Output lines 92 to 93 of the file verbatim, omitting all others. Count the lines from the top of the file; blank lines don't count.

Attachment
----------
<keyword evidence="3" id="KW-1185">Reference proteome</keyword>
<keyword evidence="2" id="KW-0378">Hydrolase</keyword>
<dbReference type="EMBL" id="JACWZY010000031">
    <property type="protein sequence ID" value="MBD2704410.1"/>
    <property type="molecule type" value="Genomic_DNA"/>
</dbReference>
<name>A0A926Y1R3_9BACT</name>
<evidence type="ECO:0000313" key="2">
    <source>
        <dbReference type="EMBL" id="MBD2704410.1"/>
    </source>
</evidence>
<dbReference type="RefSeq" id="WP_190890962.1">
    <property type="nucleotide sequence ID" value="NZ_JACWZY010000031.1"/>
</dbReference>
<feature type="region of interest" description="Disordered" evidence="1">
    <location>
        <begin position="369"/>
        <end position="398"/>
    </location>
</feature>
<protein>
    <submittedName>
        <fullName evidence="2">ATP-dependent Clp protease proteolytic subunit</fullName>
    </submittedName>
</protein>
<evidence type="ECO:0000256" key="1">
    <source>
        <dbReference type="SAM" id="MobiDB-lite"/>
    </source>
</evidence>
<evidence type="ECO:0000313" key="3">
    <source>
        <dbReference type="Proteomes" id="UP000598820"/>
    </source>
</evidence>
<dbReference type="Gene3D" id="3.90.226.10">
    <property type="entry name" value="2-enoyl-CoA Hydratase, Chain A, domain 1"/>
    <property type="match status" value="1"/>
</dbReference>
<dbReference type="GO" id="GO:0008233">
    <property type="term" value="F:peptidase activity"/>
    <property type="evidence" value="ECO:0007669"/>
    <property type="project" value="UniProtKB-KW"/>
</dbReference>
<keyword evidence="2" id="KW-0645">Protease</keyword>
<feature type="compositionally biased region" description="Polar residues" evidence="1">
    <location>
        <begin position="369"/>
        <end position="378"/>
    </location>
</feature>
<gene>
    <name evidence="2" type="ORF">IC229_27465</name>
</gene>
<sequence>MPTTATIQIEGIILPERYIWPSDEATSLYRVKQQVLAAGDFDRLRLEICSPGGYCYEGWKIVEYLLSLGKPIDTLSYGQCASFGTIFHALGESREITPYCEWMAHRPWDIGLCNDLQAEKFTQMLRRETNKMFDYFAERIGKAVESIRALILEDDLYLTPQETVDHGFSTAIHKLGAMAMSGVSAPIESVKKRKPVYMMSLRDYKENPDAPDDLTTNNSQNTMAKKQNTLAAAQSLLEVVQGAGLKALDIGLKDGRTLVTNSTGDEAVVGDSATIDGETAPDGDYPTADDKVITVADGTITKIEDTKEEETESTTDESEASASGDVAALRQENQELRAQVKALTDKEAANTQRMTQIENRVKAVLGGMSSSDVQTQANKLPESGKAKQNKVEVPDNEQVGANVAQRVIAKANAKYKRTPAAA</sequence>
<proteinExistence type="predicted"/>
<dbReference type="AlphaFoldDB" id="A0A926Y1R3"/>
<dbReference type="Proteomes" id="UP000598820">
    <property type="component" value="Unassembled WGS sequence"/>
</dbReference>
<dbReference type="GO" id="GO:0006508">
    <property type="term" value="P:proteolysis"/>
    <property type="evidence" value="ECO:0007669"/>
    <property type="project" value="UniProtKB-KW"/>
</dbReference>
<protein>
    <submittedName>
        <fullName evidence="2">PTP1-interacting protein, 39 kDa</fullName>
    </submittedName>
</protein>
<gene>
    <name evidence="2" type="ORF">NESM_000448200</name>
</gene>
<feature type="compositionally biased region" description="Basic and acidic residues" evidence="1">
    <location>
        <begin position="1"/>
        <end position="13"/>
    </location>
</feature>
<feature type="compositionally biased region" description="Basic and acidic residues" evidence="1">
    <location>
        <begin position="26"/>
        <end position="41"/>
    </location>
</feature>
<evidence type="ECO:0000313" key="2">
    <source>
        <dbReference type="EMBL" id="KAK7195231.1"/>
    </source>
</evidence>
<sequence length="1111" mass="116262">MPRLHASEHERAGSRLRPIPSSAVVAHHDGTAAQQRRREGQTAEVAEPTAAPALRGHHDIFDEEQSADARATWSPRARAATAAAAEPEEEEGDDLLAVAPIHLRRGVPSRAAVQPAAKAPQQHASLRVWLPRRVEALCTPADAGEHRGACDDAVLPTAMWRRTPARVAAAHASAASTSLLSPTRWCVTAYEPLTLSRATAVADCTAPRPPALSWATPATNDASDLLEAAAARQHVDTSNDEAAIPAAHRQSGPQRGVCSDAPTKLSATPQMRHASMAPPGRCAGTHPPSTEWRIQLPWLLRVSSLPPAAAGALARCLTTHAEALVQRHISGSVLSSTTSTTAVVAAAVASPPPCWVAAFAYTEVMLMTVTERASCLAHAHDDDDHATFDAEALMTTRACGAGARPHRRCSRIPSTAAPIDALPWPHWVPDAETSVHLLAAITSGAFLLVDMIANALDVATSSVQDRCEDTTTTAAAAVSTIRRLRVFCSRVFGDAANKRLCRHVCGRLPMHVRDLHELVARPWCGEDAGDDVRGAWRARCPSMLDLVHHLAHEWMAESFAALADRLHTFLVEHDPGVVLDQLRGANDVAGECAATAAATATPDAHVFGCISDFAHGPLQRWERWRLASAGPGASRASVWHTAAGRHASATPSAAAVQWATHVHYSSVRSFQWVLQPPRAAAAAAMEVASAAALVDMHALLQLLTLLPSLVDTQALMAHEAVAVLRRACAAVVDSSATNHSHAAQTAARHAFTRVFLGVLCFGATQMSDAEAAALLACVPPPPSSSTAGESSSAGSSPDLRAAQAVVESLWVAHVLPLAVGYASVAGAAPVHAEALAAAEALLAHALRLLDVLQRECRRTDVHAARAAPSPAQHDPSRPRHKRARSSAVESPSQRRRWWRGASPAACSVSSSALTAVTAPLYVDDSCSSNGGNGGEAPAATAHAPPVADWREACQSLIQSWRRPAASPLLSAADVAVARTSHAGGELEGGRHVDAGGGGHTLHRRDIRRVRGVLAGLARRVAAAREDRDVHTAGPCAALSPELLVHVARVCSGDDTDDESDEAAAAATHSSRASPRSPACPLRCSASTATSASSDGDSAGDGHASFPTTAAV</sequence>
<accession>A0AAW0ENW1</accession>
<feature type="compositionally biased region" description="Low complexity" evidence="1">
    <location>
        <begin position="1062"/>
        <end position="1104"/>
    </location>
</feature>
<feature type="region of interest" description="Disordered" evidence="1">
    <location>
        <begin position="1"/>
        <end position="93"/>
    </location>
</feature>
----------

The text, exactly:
<sequence length="1111" mass="116262">MPRLHASEHERAGSRLRPIPSSAVVAHHDGTAAQQRRREGQTAEVAEPTAAPALRGHHDIFDEEQSADARATWSPRARAATAAAAEPEEEEGDDLLAVAPIHLRRGVPSRAAVQPAAKAPQQHASLRVWLPRRVEALCTPADAGEHRGACDDAVLPTAMWRRTPARVAAAHASAASTSLLSPTRWCVTAYEPLTLSRATAVADCTAPRPPALSWATPATNDASDLLEAAAARQHVDTSNDEAAIPAAHRQSGPQRGVCSDAPTKLSATPQMRHASMAPPGRCAGTHPPSTEWRIQLPWLLRVSSLPPAAAGALARCLTTHAEALVQRHISGSVLSSTTSTTAVVAAAVASPPPCWVAAFAYTEVMLMTVTERASCLAHAHDDDDHATFDAEALMTTRACGAGARPHRRCSRIPSTAAPIDALPWPHWVPDAETSVHLLAAITSGAFLLVDMIANALDVATSSVQDRCEDTTTTAAAAVSTIRRLRVFCSRVFGDAANKRLCRHVCGRLPMHVRDLHELVARPWCGEDAGDDVRGAWRARCPSMLDLVHHLAHEWMAESFAALADRLHTFLVEHDPGVVLDQLRGANDVAGECAATAAATATPDAHVFGCISDFAHGPLQRWERWRLASAGPGASRASVWHTAAGRHASATPSAAAVQWATHVHYSSVRSFQWVLQPPRAAAAAAMEVASAAALVDMHALLQLLTLLPSLVDTQALMAHEAVAVLRRACAAVVDSSATNHSHAAQTAARHAFTRVFLGVLCFGATQMSDAEAAALLACVPPPPSSSTAGESSSAGSSPDLRAAQAVVESLWVAHVLPLAVGYASVAGAAPVHAEALAAAEALLAHALRLLDVLQRECRRTDVHAARAAPSPAQHDPSRPRHKRARSSAVESPSQRRRWWRGASPAACSVSSSALTAVTAPLYVDDSCSSNGGNGGEAPAATAHAPPVADWREACQSLIQSWRRPAASPLLSAADVAVARTSHAGGELEGGRHVDAGGGGHTLHRRDIRRVRGVLAGLARRVAAAREDRDVHTAGPCAALSPELLVHVARVCSGDDTDDESDEAAAAATHSSRASPRSPACPLRCSASTATSASSDGDSAGDGHASFPTTAAV</sequence>
<accession>A0AAW0ENW1</accession>